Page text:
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Study: Teens With Very Conservative Parents Most Likely to Have Excellent Mental Health

Adolescents who have “very conservative” parents are 16 to 17 percent more likely to have good or excellent mental health compared to teenagers with liberal parents, according to new research by Gallup.

The fascinating finding was made in June 2023 and features in a comprehensive report published last month by the independent, non-partisan Institute for Family Studies (IFS).

“Only 55% of adolescents of liberal parents reported good or excellent mental health compared to 77% of those with conservative or very conservative parents,” the IFS report explains.

The report, authored by Gallup economist and Brookings Institute senior fellow Jonathan Rothwell, concludes that conservative and very conservative parents were the “most likely to adopt the parenting practices associated with adolescent mental health.”

In describing those practices, Rothwell spelt out that “conservative parents enjoy higher quality relationships with their children, characterized by fewer arguments, more warmth, and a stronger bond, according to both parent and child reporting.”

“This relationship between conservativism and parenting remains significant even after controlling for an extensive list of parental demographic and socio-economic measures,” he explains, confirming that the study’s outcomes were consistent regardless of race, ethnicity, household income, education or the sex of the parent.

The recent Gallup finding, noted even by Fox News, pairs well with longstanding research showing that people who identify as politically liberal report lower levels of happiness and psychological well-being than conservatives: the so-called “well-being gap.”

Intended or not, the IFS report effectively flips sweeping secular narratives about politics and parenting on their head.

While popular culture commonly portrays the discipline of conservative parents as repressive and even harmful, the data shows it is in fact a strong predictive factor of excellent mental health for teenagers.

But it goes deeper.

In the face of a secular paradigm that decries any boundary as depriving young people of freedom, the data show that discipline in fact results in youth who are much freer and significantly less encumbered by the high rates of depression and anxiety weighing down their peers.

Challenging the notion that conservative parents are strict but unloving, the IFS report uncovered discipline and affectionate warmth as two sides of the same conservative-parenting coin.

In the report, Rothwell also noted the important role that parents’ attitudes towards marriage and their spouses played in an adolescent’s mental health.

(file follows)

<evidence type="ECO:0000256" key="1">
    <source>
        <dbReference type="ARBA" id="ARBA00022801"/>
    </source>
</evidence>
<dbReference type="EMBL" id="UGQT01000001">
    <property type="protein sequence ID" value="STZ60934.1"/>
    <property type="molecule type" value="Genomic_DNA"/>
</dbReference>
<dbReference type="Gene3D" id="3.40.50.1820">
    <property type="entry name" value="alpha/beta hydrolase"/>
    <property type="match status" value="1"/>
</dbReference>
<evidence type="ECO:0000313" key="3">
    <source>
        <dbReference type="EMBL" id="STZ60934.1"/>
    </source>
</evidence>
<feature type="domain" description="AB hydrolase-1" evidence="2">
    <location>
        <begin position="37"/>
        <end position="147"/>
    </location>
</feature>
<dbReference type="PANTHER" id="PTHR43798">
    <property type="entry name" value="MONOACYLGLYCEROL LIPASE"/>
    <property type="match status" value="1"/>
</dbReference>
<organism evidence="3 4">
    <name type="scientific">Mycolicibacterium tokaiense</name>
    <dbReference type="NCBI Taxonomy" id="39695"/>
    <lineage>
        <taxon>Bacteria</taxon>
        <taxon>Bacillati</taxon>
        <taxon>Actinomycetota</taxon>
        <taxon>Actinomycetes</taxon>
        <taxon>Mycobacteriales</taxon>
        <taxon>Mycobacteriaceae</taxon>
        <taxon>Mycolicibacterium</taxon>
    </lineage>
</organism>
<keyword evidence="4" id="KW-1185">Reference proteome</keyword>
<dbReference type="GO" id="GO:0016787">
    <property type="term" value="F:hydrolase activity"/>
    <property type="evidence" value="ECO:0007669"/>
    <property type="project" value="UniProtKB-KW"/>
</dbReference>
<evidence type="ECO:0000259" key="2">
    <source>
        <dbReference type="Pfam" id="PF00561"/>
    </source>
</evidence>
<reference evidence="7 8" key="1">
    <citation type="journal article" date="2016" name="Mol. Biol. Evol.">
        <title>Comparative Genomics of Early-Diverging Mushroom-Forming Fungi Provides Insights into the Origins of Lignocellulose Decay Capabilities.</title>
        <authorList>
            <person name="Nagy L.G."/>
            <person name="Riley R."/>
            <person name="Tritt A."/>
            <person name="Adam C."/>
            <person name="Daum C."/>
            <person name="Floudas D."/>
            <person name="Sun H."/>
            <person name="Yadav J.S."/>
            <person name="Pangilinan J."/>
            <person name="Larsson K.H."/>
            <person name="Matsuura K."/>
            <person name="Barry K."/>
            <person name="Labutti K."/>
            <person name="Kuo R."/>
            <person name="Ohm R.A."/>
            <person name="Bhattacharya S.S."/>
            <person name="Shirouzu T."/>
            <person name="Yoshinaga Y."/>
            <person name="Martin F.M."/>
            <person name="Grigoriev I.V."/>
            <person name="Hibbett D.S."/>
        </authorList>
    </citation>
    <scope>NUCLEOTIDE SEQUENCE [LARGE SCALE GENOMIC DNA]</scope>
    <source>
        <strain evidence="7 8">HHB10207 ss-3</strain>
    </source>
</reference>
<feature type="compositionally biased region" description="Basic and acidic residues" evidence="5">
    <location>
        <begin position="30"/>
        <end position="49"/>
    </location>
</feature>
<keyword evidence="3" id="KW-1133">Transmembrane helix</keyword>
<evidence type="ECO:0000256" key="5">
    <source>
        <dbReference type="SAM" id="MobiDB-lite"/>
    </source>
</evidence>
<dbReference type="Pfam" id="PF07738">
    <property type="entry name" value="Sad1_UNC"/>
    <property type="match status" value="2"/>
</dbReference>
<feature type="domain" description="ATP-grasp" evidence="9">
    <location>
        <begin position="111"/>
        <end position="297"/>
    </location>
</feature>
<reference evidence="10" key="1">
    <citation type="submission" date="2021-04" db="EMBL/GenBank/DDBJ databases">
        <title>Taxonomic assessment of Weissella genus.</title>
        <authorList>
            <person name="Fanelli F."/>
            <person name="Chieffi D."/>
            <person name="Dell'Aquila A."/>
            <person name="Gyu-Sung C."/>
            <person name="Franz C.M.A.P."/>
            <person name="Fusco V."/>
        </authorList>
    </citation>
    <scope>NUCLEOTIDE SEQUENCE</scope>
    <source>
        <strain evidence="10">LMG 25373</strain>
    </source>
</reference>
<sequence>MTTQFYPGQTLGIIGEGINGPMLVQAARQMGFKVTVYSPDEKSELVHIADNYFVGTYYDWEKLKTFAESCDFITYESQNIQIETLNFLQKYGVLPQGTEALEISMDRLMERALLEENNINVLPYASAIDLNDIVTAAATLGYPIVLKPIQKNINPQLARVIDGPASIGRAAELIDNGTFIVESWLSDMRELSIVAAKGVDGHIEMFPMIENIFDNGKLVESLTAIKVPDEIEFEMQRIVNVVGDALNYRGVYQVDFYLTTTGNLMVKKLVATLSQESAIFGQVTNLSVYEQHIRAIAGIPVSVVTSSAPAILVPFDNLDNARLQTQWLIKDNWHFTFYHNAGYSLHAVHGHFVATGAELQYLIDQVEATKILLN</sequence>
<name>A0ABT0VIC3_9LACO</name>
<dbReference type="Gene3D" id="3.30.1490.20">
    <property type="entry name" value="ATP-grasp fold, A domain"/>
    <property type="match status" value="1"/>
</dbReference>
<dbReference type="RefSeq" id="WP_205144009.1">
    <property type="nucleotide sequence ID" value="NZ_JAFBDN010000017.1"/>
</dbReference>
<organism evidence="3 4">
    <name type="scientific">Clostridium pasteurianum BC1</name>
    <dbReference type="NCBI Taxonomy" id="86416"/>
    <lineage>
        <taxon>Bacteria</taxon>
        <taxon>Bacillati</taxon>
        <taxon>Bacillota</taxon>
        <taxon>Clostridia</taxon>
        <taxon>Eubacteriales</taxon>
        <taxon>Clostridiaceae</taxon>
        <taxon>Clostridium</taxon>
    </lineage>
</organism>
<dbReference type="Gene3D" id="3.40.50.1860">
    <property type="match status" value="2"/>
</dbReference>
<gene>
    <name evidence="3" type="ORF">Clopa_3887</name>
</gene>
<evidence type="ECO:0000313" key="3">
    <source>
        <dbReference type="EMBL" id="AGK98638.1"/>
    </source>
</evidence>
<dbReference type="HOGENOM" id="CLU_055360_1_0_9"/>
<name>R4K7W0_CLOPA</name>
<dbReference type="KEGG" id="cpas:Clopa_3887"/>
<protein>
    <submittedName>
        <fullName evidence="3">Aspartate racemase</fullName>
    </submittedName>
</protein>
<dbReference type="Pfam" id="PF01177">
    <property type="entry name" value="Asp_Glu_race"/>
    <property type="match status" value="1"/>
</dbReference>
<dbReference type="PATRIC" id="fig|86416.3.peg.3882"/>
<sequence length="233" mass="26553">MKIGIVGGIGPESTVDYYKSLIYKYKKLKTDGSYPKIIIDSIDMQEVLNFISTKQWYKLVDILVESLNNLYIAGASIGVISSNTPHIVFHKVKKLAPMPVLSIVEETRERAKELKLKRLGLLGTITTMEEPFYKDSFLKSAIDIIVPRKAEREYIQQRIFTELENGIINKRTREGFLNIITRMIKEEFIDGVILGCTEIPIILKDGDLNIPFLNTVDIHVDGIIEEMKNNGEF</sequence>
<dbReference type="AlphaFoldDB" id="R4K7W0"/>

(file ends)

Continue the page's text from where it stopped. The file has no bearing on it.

Best parenting practices were most commonly found among parents who reported having a strong relationship with their spouse. And adults who have a high view of the institution of marriage, a positive view of their own marriage, and optimism about their child’s future marriage prospects were “significantly more likely to employ responsive, disciplined parenting practices compared to parents who do not hold these views.”

So much for the idea, so commonly bandied about today, that marriage is an outdated institution or a ball-and-chain around one’s ankle.

Perhaps the most optimistic finding in the report is that adolescents’ mental health is not pre-determined but malleable—and very much within the purview of parents.

Rothwell explains that while one of the tasks of the Centers for Disease Control (CDC) is to document adolescent mental health problems and identify the most effective ways to prevent them, the agency’s “summary pages and recommendations on youth mental health … almost completely ignore the most important known determinant of youth mental health: parent-child relationships.” Instead, the CDC urges parents to seek out mental health experts for assistance in dealing with teen depression and related problems.

Speaking with Fox News, Rothwell called this situation “very disappointing” and lacking a scientific foundation.

“It’s kind of easier to tell parents that if your teen is struggling, it’s not your fault, it’s not anything that you’re doing, it’s probably just something in their genes,” he said.

In reality, notes Rothwell, “Teenage biology hasn’t changed but depressive symptoms have.”

If the popular narrative gets so much wrong about parenting and politics, then perhaps the time-tested path of love and discipline should be returned to its rightful place in homes across America.

And if the power over children’s mental wellbeing rests with parenting, then surely there is hope for the nation’s youth—if parents are up to the task.

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